By far the best Jewish horror movie about maths of the year, Pi is living, screaming proof that lack of money doesn't necessarily limit scope. The term "American Independent Cinema" may conjure up images of small-town family dramas filmed in interminably long takes, but Pi hurls out a story that takes in the globalisation of the stock market, the entire history of Judaism and the possibility of spontaneously sentient computer systems.
It bills itself as a sci-fi movie, which is actually quite misleading: if anything, it's more akin to Cronenberg's vision of body-horror, with Max's solitary days in his New York apartment splintered by nightmarish hallucinations and violent seizures of suicide-inducing magnitude. Although he lives more or less within a vast DIY super-computer that packs his home, the story stays clear of being nerdy or needlessly jargon-filled. So although Max speaks constantly of theorems and mathematical formulae, the accompanying visuals and voice-over at least try to explain what he's on about.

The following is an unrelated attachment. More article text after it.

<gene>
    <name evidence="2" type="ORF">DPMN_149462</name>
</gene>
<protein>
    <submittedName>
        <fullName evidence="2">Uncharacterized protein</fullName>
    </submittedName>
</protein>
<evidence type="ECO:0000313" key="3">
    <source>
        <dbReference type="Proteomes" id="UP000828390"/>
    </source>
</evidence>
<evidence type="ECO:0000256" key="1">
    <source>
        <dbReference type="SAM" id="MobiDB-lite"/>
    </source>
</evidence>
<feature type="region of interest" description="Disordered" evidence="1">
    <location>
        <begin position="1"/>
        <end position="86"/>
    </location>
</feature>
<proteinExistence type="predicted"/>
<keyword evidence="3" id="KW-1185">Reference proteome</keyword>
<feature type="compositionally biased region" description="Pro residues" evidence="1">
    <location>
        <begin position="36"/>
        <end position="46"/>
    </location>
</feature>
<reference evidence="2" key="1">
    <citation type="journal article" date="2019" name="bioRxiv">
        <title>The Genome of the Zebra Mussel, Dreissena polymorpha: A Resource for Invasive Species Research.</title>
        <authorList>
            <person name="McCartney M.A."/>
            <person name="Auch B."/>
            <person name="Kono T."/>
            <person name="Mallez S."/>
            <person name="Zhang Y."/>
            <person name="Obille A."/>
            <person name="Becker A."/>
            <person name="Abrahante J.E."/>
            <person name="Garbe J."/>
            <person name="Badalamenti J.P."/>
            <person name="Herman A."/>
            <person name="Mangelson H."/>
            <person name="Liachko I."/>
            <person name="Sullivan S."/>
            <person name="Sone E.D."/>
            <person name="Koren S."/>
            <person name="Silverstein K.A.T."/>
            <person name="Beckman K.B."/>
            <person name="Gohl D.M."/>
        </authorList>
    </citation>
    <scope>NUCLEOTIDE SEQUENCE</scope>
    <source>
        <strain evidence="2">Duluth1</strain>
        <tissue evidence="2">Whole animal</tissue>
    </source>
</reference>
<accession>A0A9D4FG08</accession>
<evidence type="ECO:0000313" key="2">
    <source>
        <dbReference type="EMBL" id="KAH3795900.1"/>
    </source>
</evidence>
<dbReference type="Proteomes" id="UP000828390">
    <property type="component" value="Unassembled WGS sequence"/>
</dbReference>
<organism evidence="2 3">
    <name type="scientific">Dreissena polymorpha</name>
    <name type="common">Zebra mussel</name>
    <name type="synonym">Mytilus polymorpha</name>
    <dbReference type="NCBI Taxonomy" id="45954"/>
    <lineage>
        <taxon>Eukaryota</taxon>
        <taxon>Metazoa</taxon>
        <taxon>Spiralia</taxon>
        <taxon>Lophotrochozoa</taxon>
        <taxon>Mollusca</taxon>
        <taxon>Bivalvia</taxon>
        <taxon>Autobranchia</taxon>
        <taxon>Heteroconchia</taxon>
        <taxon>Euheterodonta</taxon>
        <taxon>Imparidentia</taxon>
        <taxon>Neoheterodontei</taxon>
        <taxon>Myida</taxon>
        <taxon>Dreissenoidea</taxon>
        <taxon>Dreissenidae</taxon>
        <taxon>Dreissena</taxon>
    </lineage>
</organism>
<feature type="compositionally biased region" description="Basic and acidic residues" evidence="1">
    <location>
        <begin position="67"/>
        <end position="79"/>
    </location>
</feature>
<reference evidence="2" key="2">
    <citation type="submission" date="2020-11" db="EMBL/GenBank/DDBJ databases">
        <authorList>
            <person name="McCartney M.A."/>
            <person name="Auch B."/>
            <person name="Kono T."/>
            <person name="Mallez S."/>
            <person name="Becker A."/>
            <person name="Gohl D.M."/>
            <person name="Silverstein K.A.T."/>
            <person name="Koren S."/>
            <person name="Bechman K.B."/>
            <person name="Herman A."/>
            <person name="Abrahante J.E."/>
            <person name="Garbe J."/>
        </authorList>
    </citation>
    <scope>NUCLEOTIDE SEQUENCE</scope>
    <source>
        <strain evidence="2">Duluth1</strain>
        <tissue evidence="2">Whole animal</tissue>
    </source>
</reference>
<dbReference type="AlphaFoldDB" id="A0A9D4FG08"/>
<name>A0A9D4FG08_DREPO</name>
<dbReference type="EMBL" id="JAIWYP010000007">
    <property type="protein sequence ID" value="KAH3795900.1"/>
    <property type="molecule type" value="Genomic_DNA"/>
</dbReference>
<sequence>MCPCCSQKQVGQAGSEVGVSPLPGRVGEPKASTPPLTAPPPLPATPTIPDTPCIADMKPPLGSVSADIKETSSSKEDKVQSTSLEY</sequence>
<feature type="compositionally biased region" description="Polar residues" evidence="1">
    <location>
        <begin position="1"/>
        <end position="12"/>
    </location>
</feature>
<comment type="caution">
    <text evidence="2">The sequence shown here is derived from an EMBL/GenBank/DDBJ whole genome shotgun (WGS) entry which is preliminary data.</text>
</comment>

As Max struggles to find the order behind the seemingly random fluctuations in the stock market, he dodges sinister corporate suits desperate to buy his knowledge. Then there's the orthodox Jew who befriends him in a `chance' meeting and discloses the strange link between maths and the Torah. And soon things start to become really strange.
The look and style of Pi is truly astonishing, lurching between scenes and scored with thumping dance music. Like the comic- book art it apes, the film's black-and-white look is either black or white, further fuelling the unreality of the situation. Truly unique and a superb example of what you can do on a budget little more than the cost of an executive class BMW.
Pi is set to be one of the most odd and intelligent films of the year, as compelling for X-Philes as it is for horror movie fans. The conclusions it draws aren't as satisfying as the mysteries it throws up, but it's still a mesmerising and impressive debut.